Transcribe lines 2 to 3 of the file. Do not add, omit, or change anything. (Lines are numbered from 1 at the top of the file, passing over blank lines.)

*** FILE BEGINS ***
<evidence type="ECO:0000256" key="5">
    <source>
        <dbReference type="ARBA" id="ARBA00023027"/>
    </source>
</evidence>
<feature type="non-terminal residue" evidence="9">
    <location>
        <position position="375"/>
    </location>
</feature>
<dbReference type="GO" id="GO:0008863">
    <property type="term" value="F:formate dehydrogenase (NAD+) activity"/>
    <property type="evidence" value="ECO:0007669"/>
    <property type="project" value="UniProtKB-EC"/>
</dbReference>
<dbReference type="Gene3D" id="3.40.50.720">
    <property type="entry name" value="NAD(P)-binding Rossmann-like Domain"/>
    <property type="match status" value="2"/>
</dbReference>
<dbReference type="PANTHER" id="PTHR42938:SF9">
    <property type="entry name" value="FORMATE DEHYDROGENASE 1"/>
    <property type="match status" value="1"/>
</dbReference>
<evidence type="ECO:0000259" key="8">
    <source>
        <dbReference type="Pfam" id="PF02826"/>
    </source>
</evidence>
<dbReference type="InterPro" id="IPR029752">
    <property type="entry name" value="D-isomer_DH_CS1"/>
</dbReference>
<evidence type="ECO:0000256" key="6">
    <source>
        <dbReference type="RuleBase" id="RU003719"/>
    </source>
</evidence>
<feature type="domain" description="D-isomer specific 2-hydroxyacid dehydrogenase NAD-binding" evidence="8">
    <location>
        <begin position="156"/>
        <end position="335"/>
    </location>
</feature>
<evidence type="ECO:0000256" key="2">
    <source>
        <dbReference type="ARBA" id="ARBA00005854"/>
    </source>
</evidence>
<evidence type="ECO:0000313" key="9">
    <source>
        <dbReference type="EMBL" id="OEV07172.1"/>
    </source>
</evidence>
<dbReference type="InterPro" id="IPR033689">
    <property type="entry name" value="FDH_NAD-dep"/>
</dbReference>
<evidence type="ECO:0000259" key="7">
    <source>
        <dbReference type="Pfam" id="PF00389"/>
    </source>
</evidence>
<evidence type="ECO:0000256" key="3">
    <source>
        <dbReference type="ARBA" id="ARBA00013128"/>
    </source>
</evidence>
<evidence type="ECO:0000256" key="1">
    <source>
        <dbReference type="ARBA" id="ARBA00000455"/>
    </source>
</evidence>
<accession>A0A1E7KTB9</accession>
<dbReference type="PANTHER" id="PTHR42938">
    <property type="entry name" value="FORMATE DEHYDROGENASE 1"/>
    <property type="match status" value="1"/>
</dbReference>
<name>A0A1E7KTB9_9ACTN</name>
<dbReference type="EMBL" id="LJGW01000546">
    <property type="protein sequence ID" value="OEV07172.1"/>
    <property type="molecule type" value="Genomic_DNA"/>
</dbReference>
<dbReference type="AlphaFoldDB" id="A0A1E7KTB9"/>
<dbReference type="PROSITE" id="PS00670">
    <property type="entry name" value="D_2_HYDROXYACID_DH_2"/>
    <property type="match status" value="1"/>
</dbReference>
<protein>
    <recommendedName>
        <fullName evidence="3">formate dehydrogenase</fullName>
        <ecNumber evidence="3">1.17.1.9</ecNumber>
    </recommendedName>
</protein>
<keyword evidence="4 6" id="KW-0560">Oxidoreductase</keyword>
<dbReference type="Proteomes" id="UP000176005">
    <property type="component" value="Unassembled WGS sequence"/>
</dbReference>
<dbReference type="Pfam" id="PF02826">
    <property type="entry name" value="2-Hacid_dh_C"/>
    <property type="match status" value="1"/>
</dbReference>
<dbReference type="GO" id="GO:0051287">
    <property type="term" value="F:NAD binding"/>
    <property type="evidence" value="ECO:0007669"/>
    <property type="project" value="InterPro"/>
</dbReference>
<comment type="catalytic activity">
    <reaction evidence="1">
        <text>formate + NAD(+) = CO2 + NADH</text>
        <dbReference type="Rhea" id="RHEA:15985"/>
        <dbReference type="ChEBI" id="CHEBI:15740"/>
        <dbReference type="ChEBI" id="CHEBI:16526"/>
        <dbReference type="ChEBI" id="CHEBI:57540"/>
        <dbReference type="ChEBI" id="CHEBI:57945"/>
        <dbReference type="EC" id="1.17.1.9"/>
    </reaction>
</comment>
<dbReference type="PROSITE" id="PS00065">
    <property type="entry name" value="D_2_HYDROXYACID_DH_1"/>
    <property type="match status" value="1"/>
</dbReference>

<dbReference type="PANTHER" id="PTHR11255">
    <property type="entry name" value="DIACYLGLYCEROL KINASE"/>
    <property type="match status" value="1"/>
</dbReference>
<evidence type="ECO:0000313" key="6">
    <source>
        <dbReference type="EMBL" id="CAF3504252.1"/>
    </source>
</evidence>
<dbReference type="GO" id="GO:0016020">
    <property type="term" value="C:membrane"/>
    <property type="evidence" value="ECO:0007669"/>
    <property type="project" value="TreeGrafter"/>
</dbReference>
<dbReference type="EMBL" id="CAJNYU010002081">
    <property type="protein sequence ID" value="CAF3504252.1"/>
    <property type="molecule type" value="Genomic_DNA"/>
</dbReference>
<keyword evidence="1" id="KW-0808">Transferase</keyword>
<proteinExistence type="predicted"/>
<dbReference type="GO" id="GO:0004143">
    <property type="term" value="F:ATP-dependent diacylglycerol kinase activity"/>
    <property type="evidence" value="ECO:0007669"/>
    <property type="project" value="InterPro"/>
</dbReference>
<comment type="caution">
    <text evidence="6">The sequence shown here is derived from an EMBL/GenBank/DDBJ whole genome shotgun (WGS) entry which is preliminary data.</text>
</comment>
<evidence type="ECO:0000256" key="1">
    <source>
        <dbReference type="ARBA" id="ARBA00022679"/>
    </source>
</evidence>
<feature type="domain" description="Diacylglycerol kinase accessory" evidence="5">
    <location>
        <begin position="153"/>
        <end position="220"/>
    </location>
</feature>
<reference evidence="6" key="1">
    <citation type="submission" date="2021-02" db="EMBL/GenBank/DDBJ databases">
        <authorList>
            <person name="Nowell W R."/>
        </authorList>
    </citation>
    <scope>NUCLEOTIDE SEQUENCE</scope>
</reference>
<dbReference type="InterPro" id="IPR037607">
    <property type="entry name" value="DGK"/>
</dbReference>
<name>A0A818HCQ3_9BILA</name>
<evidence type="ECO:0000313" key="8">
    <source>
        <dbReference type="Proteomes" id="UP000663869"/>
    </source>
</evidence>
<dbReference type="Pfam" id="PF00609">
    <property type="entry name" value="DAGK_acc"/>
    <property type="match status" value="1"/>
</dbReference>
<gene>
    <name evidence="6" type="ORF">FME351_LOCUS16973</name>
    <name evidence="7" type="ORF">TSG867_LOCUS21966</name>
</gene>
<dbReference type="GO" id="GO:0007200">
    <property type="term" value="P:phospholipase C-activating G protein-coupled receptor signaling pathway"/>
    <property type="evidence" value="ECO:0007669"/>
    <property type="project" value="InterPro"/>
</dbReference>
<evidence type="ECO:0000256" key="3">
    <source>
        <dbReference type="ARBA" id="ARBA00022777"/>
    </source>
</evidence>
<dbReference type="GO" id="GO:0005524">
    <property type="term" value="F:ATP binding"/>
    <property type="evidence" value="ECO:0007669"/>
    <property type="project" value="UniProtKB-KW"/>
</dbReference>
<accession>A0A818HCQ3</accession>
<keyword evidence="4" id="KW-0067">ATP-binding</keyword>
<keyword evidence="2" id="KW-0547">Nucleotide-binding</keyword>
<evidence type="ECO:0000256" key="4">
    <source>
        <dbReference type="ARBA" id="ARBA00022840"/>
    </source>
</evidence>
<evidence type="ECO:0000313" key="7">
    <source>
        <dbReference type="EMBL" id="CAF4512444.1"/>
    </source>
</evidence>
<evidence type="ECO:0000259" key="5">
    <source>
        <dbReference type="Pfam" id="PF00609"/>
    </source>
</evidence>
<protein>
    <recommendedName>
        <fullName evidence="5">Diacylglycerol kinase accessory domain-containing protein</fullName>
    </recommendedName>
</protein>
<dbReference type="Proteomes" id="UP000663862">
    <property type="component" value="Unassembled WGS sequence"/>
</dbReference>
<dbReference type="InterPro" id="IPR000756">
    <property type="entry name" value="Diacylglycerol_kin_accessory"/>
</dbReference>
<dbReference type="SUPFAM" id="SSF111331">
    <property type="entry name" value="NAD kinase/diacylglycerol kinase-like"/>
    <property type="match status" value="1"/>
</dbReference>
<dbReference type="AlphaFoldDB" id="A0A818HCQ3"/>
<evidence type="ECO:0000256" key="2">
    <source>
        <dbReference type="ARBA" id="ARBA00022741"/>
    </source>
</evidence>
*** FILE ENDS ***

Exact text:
    <source>
        <dbReference type="ARBA" id="ARBA00023027"/>